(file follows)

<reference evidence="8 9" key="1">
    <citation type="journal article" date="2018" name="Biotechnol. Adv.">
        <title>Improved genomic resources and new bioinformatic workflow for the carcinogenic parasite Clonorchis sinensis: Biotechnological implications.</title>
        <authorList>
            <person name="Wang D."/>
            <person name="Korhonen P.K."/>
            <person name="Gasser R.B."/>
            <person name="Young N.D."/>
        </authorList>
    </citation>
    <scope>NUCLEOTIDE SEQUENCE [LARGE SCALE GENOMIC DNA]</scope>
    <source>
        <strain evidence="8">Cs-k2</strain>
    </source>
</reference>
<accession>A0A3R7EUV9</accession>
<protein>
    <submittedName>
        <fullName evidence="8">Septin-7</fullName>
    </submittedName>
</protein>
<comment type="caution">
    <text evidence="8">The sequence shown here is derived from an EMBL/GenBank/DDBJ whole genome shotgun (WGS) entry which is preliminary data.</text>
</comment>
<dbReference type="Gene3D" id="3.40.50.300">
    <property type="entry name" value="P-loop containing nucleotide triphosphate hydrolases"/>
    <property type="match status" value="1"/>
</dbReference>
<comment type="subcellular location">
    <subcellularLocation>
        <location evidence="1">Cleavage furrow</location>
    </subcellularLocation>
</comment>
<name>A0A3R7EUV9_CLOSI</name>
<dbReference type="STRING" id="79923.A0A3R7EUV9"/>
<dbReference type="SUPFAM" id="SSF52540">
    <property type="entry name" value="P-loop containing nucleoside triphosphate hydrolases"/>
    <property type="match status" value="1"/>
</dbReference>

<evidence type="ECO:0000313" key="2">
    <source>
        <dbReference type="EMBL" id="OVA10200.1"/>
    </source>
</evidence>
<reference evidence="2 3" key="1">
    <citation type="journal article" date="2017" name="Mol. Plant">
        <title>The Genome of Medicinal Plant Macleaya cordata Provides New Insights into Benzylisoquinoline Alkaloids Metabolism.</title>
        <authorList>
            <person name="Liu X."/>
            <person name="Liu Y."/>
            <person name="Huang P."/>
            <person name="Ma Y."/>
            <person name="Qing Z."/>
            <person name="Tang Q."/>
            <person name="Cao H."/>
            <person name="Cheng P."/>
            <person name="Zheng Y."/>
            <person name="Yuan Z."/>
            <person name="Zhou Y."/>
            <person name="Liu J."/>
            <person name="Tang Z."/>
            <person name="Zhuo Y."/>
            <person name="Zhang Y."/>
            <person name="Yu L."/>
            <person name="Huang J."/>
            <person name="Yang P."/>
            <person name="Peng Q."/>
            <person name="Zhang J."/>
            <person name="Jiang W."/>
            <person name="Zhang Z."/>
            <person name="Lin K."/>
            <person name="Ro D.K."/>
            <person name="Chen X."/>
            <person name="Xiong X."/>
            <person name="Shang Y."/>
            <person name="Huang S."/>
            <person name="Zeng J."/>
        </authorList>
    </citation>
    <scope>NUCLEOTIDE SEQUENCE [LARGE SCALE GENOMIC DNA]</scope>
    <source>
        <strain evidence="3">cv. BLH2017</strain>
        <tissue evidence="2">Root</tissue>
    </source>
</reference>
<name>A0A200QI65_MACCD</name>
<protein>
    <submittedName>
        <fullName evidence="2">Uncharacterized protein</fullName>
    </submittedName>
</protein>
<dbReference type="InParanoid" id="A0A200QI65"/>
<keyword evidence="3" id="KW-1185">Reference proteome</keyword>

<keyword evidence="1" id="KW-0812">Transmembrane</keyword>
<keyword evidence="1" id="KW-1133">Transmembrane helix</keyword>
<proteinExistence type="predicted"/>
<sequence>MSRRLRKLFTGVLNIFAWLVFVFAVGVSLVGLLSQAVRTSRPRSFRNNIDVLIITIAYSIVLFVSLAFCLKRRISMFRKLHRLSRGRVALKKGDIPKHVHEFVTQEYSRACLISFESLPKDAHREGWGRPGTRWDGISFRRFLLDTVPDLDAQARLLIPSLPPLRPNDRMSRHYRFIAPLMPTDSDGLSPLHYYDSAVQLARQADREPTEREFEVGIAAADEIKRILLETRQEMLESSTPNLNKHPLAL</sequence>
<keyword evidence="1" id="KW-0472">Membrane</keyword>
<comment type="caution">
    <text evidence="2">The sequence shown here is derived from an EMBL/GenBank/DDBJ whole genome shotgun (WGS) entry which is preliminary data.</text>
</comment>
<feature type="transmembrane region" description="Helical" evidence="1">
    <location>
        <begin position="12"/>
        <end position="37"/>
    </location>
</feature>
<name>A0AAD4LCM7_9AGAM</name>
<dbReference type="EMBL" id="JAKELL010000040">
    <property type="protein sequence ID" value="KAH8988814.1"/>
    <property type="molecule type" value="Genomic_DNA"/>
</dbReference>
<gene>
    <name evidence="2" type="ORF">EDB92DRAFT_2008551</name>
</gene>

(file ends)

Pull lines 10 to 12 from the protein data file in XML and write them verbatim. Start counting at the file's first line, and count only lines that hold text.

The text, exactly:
    </citation>
    <scope>NUCLEOTIDE SEQUENCE [LARGE SCALE GENOMIC DNA]</scope>
    <source>